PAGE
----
Director Reichardt had previously made the fine Old Joy and the excellent Wendy and Lucy, yet I still found myself unprepared for this powerful experience. How can a forty-ish woman, with seemingly nothing to gain but forwarding her own artistry, choose to make what is on the surface an old-fashioned Western? I suppose it harks back to the old studio auteurs, like Ford, who could take any subject and shape it into a personal artistic expression (even if they might never admit to it; Ford, Hawks, Lang, Ray, et al. never admitted to anything more than the desire to entertain). Sure, and Van Gogh’s fields and skies were pretty pictures, weren’t they?
To the film:
In 1845, three families are being led along the Oregon Trail, toward a crossing of the Cascade Mountains, by a mountain man named Meek (Bruce Greenwood). Meek professes to know a shortcut, which appears to get them lost in arid, desertlike country. Meek is a big talker at least, and to some of the party, a blowhard and perhaps worse.
Meek’s main skeptic is Emily Tetherow (Michelle Williams), who spends much time quietly taking his measure before confronting him, all the while realizing that women are not generally taken seriously in 1845. Williams has become, with Wendy and Lucy and Blue Valentine, and now Meek’s Cutoff, an astounding actress, one who has no need or use for histrionics, but who can convey emotions with intense subtlety of eyes, face, and voice modulation. She creates a haunting, spectral presence who is truly fearless.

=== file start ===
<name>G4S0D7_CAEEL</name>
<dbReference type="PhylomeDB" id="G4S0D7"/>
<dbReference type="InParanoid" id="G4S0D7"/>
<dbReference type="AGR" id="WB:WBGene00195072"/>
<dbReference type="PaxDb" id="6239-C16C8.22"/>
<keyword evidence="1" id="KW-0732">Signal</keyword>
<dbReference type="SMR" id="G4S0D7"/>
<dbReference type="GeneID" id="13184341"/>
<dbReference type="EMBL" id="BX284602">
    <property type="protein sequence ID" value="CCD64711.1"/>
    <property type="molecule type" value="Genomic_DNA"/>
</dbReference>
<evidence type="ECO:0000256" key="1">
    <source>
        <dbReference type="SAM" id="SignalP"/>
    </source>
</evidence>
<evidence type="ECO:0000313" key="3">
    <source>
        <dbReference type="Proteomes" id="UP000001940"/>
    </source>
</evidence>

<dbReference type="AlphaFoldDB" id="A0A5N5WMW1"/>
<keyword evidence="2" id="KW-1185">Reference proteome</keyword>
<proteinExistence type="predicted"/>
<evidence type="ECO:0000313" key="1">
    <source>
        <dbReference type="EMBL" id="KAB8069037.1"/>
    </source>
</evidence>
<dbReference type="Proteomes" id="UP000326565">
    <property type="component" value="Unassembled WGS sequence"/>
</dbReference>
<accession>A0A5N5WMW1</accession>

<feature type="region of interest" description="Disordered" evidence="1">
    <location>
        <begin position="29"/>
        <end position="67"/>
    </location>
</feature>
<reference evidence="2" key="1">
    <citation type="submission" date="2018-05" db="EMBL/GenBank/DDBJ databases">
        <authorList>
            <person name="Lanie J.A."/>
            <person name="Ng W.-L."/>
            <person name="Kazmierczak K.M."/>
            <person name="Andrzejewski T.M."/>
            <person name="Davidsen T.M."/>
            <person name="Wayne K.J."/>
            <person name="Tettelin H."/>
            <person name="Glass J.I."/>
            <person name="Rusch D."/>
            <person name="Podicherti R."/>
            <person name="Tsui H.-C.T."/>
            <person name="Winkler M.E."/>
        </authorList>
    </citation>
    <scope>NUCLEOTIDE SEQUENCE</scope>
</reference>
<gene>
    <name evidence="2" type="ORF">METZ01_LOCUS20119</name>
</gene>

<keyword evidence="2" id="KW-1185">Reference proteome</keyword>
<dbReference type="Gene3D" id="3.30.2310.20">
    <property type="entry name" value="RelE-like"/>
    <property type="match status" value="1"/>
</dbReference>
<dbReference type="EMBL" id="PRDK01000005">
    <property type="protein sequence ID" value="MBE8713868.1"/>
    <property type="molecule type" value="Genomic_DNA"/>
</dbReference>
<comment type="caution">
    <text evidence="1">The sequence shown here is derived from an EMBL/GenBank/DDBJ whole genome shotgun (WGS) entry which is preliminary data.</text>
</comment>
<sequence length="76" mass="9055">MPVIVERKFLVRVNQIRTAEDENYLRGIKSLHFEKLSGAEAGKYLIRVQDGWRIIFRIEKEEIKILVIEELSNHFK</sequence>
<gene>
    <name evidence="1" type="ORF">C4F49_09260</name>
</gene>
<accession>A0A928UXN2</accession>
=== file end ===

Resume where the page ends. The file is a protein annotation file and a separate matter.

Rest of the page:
Reichardt’s palette is austere and dry, riven with long shots and long takes, always with the visuals in the ascendant (with Michelle Williams’ face at her disposal, words seem paltry and unnecessary). Her mix of legend and the enormity of landscapes as they seem to swallow her characters whole continuously brought Ford and Antonioni to mind. The film has long stretches in which not much action takes place; indeed one could argue that little action ever happens, and yet, Reichardt’s technique and pacing is so exacting that the sense of weight is palpable.
When the party capture a Native American who may or may not be what he seems, they must make a fateful decision about whom to follow. Reichardt effortlessly builds the tension until Williams takes up the gun and… – [DVD]